Hong Kong Exchanges and Clearing said on December 15 its CEO, Nicolas Aguzin, would not renew his three-year contract when it expires in May 2024.
His single term in office coincided with macro headwinds – economic downturns, geopolitical tensions, Beijing political campaigns – that were beyond the ability of HKEX to control.
This has put a crimp in HKEX’s mainstay of listing mainland Chinese companies. The HKEX share price has declined by 47 percent during Aguzin’s term, from HK$485 on May 1, 2021, to HK$257 as of December 20. (The exchange reports revenues and profits rebounded strongly in the first nine months of 2023.)
Not all of this can be laid at the feet of the exchange or its chief executive.
But Aguzin – or “Gucho”, as he likes to be called – has also left the exchange’s technology strategy at sea. He, and the board he reports to, have not developed its data services to provide a counter-cyclical buffer for when revenues from primary listings dry up, and have not formulated a strategy for digital assets.
HKEX disputes this. A spokesman says:
“HKEX has made significant strategic progress under the leadership of CEO Nicolas Aguzin and the HKEX management team. During this two-and-a-half year period, global markets have been weak, but the Group has reported some of its best results ever, driven by the company’s strategic diversification and its strong financial management, while ensuring the robustness and resilience of our systems. The Group has launched a large range of new initiatives including Swap Connect, FINI, and the trading of derivatives during public holidays. HKEX is financially and strategically well-placed to meet both the challenges and take advantage of the opportunities ahead.”
Critics argue, however, the new leadership team should prioritize streamlining and expanding the tech stack if HKEX is to rank among the top tier of global exchanges.
The CEO’s mandate
Aguzin joined as CEO in May, 2021 from J.P. Morgan, where he had been CEO of Asia Pacific and then of its international private bank. An Argentine with presidential hair and a banker’s smooth confidence, but who doesn’t speak Chinese, he was a good choice when the idea of the role was to expand HKEX’s businesses and clientele throughout the Global South.
In other words, the board, chaired by Laura Cha, seemed to take HKEX’s extraordinary success in primary listings for granted. A CEO like Gucho was there for conquering new worlds.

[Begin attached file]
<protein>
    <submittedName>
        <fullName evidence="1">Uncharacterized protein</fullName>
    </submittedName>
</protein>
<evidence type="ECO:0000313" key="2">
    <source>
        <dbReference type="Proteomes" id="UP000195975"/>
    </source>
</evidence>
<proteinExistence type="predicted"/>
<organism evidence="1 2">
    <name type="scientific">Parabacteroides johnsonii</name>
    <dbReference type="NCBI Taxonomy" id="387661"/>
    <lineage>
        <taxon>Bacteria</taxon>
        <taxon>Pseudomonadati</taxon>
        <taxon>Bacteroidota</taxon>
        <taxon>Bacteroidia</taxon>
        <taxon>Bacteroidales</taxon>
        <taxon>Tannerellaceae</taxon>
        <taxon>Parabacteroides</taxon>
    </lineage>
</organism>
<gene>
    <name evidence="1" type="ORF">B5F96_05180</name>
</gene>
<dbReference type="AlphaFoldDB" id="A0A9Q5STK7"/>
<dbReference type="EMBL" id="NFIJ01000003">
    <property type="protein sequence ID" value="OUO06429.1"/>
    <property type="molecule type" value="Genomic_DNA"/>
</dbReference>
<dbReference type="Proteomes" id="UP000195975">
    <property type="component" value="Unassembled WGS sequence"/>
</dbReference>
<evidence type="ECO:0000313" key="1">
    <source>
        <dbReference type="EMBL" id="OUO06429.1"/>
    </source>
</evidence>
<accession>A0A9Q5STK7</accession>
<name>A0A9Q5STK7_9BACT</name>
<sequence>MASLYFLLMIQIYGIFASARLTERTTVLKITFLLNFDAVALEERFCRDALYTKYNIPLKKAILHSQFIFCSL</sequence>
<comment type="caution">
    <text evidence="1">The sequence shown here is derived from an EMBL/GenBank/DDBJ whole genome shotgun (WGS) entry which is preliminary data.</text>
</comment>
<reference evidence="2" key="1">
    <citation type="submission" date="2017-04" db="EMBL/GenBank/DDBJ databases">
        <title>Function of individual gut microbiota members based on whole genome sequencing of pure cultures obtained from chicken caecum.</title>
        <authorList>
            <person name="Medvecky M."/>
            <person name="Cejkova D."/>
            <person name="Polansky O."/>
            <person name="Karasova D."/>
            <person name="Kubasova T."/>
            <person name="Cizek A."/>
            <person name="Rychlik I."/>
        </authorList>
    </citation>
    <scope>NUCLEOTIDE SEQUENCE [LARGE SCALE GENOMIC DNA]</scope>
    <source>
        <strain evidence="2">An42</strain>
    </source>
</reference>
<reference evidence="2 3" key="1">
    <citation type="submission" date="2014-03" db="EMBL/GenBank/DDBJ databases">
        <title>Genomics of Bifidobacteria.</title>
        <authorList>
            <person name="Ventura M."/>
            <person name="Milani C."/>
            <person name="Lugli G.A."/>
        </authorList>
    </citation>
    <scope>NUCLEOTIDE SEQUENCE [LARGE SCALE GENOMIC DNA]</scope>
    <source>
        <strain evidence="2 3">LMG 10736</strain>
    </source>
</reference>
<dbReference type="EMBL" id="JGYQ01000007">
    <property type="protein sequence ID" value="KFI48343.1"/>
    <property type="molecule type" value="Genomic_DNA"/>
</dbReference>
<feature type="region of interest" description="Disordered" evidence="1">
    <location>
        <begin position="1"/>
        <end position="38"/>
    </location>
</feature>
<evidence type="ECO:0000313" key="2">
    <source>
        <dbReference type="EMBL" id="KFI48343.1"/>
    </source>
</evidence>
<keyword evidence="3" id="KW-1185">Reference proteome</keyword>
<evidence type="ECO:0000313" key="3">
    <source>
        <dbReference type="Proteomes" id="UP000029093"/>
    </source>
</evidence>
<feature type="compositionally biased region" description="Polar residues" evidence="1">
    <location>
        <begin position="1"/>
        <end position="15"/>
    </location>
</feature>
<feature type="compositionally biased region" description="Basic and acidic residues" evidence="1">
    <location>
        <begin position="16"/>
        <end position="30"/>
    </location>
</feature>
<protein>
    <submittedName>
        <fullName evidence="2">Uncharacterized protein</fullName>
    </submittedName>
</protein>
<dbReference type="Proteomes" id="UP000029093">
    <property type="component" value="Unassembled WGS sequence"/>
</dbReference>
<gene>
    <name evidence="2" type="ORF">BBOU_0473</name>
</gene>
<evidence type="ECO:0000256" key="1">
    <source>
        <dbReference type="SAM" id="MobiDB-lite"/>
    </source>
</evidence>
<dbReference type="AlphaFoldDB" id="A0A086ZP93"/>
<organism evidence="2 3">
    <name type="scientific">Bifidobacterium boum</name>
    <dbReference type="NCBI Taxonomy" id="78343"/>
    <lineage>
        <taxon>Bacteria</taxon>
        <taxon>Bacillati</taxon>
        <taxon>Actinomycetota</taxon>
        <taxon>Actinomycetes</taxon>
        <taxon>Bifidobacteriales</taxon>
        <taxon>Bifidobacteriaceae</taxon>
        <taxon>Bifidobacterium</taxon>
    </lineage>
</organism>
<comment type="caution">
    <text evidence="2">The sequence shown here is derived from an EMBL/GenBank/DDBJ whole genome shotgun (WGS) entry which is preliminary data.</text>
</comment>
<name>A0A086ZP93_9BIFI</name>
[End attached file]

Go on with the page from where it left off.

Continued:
What might that look like? Aguzin made plenty of speeches about his vision for China’s capital markets growing to $100 trillion in capitalization within ten years, assuming steady growth of the mainland economy and the shift of household wealth from savings and property to stocks and bonds.
HKEX’s role would be to leverage the Greater Bay Area to turn its retail market from serving a population of 7 million to one of 86 million, including via initiatives launched by Aguzin’s predecessor such as Stock Connect.
“Humanity has never seen that capital-market value creation in securities,” he said in 2022 during one of several times DigFin heard him speak.
Unfortunately, humanity is still waiting. Perhaps the vision is correct and Aguzin had the bad luck of seeing his term derailed by Covid, China’s tech crackdown, and worsening tensions with the US.
His term ends on a humiliating note, with India’s National Stock Exchange overtaking HKEX’s market size in November, valued at $3.989 trillion versus Hong Kong’s $3.984 trillion.
One of the reasons NSE is now bigger is that its tech stack enables round-trip trades that can be counted in microseconds. It is becoming a popular venue for high-frequency traders and other quants. These players generate a lot of liquidity.
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Hong Kong can’t compete for this kind of money for two reasons. One is out of HKEX’s hands: the government imposes a 26-basis point stamp duty on round-trip equity trades. But the other reason is doubts that HKEX’s systems couldn’t keep up with the real-time data feeds that algorithmic traders require.
That’s according to technology vendors and consultants who spoke with DigFin on background. HKEX disputes the assertion that its systems couldn’t meet such needs.
This points to a big mess behind the scenes at HKEX. It’s not just one mess, though, it’s three.